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Bible Commentaries

Hengstenberg on John, Revelation, Ecclesiastes, Ezekiel & Psalms

Psalms 87

Psalms 87

Sion, the much valued city of God, is protected and honoured by him, Psalms 87:1-3. The fulness of the heathen shall one day enter into it, find in it their true home, and all the fountains of their salvation, Psalms 87:4-7. Psalms 87:1-3, the contents of which are general, are to be considered as forming the introduction. The main thought is that contained in Psalms 87:4-7, the glorifying of Sion by the reception of the heathen into the number of its citizens; and a well-defined form and arrangement of this thought forms the proper kernel of the Psalm, viz., “Sion, the birth-place of the nations,” which occurs in every one of the three verses ( Psalms 87:4-6), which are bounded by a Selah behind and before.

The formal arrangement is, upon the whole, easily discerned; the number seven of the verses is divided by a three and a four. ( Psalms 87:7, as far as the main idea is concerned, is intimately connected with Psalms 87:3-6; it contains the praises of Sion as sung by its new citizens.) If we search deeper, it is manifest that the numbering pervades the words as well as the verses. The whole is grouped mind the ( Psalms 87:4) 4th verse, which stands in the middle, and contains twelve words. The three preceding verses have the Numbers 7, 7, 5, and the three following verses have exactly the same (in Psalms 87:5 the איש ואיש is considered as one word, and in like manner the ילד־בה ). If we consider the 7 and the 5 as the broken 12, the whole becomes characterised by the 7 and the 12, the signature of the covenant, and of the people of the covenant. The seven is, according to common rule, divided by the three and the four. Everything here agrees too harmoniously together to admit of the arrangement being the result of chance. The view is one of considerable importance in more respects than one. Thus it attests the originality of the Title in Psalms 87:1, and, consequently, of the titles generally; for the title forms part if the artificial structure of the Psalm, a structure which falls, to pieces as soon as the title is removed. In like manner it sets aside arbitrary attempts, such as that of Ewald, who magnanimously endeavours to cover over out of his own resources, the pretended defect at the beginning of the Psalm. And it also explains, adequately, the very concise form of expression throughout the Psalms which certainly looks like one, the words of which had been numbered.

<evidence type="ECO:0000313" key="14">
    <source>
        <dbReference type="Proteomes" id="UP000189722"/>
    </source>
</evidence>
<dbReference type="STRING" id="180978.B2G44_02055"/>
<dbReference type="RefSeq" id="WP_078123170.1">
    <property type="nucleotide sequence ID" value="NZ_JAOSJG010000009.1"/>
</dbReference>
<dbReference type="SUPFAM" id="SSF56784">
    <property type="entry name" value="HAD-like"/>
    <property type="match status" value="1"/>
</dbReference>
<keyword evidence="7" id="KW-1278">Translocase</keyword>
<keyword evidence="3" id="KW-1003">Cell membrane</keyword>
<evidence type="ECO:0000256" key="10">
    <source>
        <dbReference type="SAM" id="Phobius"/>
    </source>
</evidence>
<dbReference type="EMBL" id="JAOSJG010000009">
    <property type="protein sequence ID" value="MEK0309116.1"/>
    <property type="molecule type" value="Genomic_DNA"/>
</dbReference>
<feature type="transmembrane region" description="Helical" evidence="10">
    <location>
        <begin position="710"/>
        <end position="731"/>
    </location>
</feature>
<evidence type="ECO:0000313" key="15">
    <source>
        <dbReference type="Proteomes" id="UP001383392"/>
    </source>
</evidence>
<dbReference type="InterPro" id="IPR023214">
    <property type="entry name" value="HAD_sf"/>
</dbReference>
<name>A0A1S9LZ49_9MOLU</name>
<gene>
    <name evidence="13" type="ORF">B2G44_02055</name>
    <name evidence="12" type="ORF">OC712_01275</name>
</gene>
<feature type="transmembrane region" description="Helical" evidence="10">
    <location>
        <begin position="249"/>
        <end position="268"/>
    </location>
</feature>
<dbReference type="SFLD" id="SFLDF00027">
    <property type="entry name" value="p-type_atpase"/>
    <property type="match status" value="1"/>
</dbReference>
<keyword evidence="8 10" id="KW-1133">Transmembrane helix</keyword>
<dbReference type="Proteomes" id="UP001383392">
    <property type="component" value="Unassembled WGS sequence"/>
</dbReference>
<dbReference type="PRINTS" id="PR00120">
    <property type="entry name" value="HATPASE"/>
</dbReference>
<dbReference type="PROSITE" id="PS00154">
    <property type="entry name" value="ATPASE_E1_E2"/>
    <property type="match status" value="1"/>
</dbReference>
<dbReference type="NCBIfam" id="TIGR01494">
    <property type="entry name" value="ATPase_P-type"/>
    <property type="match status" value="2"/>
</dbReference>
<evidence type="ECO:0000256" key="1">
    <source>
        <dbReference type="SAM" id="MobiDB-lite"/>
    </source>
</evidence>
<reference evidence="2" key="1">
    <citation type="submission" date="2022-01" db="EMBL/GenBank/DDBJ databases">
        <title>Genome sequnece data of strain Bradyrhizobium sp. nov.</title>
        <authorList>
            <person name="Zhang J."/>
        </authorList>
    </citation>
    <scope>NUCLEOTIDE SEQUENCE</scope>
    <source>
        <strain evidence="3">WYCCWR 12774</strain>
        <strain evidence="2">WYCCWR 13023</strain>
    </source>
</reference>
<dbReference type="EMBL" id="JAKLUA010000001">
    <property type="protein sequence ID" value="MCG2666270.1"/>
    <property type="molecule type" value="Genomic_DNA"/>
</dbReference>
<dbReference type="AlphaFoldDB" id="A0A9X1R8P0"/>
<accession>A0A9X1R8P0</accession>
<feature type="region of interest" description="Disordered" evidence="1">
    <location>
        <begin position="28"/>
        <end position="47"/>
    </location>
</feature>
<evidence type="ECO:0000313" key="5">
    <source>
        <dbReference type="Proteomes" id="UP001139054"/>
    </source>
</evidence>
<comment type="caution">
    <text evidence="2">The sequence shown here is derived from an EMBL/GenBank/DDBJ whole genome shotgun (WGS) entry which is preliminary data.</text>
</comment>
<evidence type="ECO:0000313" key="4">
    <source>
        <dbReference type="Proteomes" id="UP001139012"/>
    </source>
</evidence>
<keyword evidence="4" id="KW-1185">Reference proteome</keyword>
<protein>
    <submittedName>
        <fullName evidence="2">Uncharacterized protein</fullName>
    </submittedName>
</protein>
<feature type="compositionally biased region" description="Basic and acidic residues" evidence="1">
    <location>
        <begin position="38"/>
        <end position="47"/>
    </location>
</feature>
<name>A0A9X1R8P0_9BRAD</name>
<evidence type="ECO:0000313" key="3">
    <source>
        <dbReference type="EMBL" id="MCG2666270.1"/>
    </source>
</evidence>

The title furnishes no means for expounding historically the Psalm. For the song of the Sons of Korah, to whom it is assigned, was heard at very different times. Yet an historical exposition is demanded by the contents. For hopes such as those here expressed, suppose some actual occasion by which their flame, always glimmering under the ashes, might be kindled up in the soul of a prophet, or of a Psalmist who is particularly dependent upon such actual occasions. These actual occasions are of a twofold character: either the depth of misery, the sad contrast between the idea of the people of God, and their appearance, which powerfully constrains heaven-enraptured souls to seek compensation in the future, and opens their spiritual eye to behold the glory pointed out to them by God, (this is the history of the Messianic prospects immediately before the exile, during it, and shortly after its close), or some great present salvation, in which the believing soul sees a prelude and a pledge of the perfection of salvation, and by which it is lifted up to the active exercise of hope in regard to it. The spirit and tone of the Psalm render it manifest that it was an occasion of the latter kind, as at Psalms 68, Psalms 72, that existed in the case before us; the former is, generally speaking, rather prophetic than lyric; poetry is dependant upon the popular tone of mind, and is drawn forth by it, while prophecy corrects it. The whole character of the Psalm agrees with the title, which designates it a Song of Praise. There are no traces of tears recently dried up in the clear countenance of the Psalmist, as there were, for example, in that of Jeremiah, when he began to sing the song of Israel’s deliverance. Triumphant joy pervades it from beginning to end.